Redundancy: the best thing to happen

By: Anonymous

Date: 24 March 2010

Shaun Clements' welding and steelwork business Artistic Fabrications is going from strength to strength, but it wasn't always like that for the cheerful entrepreneur from Bedminster in Bristol.

After years grafting as workshop manager, supervisor and finally manager of 15 people and a 1,000-strong fleet of commercial vehicles, Shaun was made redundant just before Christmas 2008.

"I was gutted, but started looking for work immediately. In fact, I was offered a job, but it wasn't really what I wanted to do, so I thought I'd have a go on my own.

"I didn't have a loan, just £1,000 of my own money in the bank. The whole thing was a gamble. I thought – ‘Do I pay this month's mortgage or give it a go?'

He gave it a go. "I found a little unit for rent. I had my kit and somehow soon found myself in business. I had no customers, so I made some gates for myself. People saw them, came in to chat and word of mouth took over."

Early on, Shaun went to see Justin Ricks, who runs workshops and training for people considering self-employment at Bristol-based enterprise agency BRAVE. Justin explains how the seminars work: "We try and give a practical overview of the key things people need to consider when setting up in business. We cover the pros and cons because, after all – it's not for everyone.

"Shaun found it really useful to find out about the practicalities of starting up his business, such as how to register, calculate his tax and find an accountant. He talked through his idea with a BRAVE adviser who provided independent and confidential support. We've helped thousands of new businesses over the years, so we're ready to answer any questions."

What about the competition?

Bristol is not short of welding services businesses, but Shaun has a clear idea about what sets him apart and this has paid dividends. Regular customers now include Pilkington Glass, Bristol University, plus, six big local building companies.

"I give a fair price and a very good service, which is important. My work could involve making gates, fences or grilles. I'll do maintenance work on trucks, work on railways and I even have had a few snowploughs to fix a while ago.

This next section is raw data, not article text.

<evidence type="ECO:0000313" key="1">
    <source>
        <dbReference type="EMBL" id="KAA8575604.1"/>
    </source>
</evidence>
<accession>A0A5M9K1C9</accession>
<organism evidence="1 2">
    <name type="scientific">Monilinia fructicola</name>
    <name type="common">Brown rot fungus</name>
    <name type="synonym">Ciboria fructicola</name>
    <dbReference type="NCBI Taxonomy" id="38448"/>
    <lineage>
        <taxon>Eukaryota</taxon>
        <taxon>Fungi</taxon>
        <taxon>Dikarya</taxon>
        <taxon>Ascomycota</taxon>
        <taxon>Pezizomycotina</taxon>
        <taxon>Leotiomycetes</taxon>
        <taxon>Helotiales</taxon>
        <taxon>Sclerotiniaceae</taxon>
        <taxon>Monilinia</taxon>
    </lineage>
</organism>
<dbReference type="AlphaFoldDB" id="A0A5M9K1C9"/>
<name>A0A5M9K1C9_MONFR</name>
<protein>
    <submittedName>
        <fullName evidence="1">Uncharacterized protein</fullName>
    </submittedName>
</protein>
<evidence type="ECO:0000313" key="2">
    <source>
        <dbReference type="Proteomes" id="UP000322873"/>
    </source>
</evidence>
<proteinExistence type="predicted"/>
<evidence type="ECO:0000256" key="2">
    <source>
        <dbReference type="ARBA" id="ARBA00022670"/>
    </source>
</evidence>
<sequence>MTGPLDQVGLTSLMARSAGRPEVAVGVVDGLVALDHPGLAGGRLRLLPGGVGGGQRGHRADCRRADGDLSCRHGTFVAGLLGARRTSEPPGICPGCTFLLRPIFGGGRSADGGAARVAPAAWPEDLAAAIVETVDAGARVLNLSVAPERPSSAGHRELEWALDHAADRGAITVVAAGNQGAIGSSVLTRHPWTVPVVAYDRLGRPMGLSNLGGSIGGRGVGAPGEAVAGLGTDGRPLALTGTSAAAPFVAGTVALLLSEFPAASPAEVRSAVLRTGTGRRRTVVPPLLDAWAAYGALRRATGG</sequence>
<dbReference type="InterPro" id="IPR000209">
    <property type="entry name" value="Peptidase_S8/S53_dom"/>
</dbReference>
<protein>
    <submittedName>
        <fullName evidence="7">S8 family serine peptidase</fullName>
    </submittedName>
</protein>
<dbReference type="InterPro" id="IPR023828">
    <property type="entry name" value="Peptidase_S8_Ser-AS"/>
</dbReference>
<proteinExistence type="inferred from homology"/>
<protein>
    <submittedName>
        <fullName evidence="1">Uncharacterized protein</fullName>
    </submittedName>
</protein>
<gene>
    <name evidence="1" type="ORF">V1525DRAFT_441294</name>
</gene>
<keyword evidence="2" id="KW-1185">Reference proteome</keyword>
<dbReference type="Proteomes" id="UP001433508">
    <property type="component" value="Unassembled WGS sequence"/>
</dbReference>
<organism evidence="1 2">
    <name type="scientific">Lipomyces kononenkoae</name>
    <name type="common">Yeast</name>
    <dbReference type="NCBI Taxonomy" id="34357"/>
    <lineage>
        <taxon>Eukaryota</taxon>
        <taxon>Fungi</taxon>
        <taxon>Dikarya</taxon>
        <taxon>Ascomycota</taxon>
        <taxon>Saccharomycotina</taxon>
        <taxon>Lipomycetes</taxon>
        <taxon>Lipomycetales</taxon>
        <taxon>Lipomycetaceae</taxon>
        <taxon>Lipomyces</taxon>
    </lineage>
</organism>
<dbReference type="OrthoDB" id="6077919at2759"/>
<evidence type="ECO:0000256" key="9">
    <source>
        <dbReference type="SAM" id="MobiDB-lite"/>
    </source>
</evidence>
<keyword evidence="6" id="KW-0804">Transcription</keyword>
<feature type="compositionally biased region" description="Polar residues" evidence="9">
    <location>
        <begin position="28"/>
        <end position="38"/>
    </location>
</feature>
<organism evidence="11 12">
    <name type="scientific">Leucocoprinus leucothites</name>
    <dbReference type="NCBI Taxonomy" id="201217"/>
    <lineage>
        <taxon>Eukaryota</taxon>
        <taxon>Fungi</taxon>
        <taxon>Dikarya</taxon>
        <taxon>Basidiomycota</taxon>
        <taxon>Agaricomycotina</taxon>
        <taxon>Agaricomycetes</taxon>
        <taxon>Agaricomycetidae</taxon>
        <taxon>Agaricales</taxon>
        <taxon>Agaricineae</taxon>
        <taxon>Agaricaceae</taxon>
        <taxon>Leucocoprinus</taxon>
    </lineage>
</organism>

"I am booked six weeks in advance at the moment –so I must be doing something right."

Growing pains

It hasn't all been plain sailing. A small business without a large bank account has to keep things tight. Shaun also admits to having made mistakes.

"Here's a good piece of advice, the result of my experience so far. Always provide a written quote and get a purchase order before starting a job. Some people will try everything to get out of paying you, so you need proof of what you've agreed.

"I just paid in a cheque that was owed to me for almost three months. Cash flow can be an issue if you don't stay on top of your outgoings and get money owed to you when due."

To deal with a growing workload, Shaun has recently taken on an apprentice. "The local college sent over a few work experience students. One lad shone out – a really good kid called Tyler. I decided to take him on as an apprentice."

Artistic Fabrications apprenticeship is supported by government money that also pays for continued college training for the apprentice.

What would Shaun say to someone thinking about going it alone?

"Give it a go. If you don't try you'll never know. Some people are happy in the comfort zone. Working for yourself is not like that – there are highs and lows. You must be prepared for the bad times, when you're sitting at home worrying about where the work is coming from next week."

With a full order book and a new-found freedom, redundancy was the best thing that could have happened to Shaun.

Mick Dickinson, BuzzedUp